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Soldotna commemorates National Cancer Survivors Day

Central Peninsula Hospital in Soldotna.
Riley Board
Central Peninsula Hospital in Soldotna.

Sunday was National Cancer Survivors Day. In observance of the commemoration, Central Peninsula Hospital held an event at Soldotna Creek Park honoring cancer survivors and people undergoing cancer treatment.

One of the goals of the event was to raise awareness about cancer survivorship and its impacts on physical and emotional health. The event also featured a bone marrow match drive, a chance for people to register themselves in the National Marrow Donor Program.

“Seventy percent of the people that are looking for a match cannot find one within their own family," said Kelly Marre, an oncology social worker at Central Peninsula Hospital. "We have this drive in hopes that maybe somebody that got on the registry will be a match for somebody in the future.” 

Marre says seven people were registered in the donor program Sunday. About two dozen participated in a celebratory survivor walk along the park’s boardwalk.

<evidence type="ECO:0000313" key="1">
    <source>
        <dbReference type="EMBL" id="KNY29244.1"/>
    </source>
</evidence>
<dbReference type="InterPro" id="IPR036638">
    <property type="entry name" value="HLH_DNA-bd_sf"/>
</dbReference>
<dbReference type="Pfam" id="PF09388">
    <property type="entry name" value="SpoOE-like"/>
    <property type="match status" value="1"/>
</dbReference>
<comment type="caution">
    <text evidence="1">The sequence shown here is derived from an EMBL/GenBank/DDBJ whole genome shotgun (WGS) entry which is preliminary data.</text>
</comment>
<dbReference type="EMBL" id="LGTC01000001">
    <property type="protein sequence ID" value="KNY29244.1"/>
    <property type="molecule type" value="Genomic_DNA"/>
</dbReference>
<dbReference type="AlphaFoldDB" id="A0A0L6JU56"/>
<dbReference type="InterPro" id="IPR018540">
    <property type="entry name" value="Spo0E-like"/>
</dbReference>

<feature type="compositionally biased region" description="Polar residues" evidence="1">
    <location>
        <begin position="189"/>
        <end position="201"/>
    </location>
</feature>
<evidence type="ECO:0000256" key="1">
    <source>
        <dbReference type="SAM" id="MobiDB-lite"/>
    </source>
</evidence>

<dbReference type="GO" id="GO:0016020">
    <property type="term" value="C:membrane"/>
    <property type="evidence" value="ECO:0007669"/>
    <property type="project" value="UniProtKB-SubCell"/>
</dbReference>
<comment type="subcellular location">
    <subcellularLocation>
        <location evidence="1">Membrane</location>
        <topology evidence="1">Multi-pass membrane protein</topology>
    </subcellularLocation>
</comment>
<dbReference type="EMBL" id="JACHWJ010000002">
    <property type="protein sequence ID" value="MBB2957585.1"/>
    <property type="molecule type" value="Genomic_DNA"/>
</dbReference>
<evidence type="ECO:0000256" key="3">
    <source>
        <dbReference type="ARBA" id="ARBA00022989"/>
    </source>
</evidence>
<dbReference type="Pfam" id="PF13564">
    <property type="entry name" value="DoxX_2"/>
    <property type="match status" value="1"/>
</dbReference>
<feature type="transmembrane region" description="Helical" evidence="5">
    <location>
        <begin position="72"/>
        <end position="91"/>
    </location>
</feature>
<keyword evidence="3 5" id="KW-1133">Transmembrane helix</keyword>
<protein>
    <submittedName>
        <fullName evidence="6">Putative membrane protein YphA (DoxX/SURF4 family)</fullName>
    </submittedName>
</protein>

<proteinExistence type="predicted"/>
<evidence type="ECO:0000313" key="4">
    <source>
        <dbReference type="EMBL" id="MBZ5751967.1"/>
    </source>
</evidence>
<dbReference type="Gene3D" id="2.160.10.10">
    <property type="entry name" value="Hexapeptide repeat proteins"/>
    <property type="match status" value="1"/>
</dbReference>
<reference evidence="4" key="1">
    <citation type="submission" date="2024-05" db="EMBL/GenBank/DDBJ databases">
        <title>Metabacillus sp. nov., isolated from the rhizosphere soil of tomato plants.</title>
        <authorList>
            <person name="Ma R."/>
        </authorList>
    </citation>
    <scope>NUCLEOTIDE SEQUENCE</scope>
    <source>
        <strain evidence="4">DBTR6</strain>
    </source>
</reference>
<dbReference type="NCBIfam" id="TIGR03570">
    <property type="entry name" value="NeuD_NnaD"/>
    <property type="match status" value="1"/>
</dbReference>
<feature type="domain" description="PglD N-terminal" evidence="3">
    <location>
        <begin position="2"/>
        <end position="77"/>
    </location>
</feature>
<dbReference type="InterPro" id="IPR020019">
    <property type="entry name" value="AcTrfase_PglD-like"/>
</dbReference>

This was the first time the hospital held an event for National Cancer Survivors Day. Marre says they plan on hosting more in the future.

“We want people to know that we do have the services here at Central Peninsula Oncology, that we’re part of the hospital, and most of the time we can treat cancer here without sending people elsewhere," she said. "There are some types of cancer that we cannot treat in Alaska, but for the most part, we can treat people with cancer. We want people to know that we have the resources available, we have the support, and that we work together with other providers to give them the best comprehensive care that they can get.” 

If you’re between ages 18 and 40 and are interested in being added to the National Marrow Donor Program registry, contact the hospital’s oncology department. The process takes less than five minutes and requires only a simple cheek swab.

Hunter Morrison is a news reporter at KDLL
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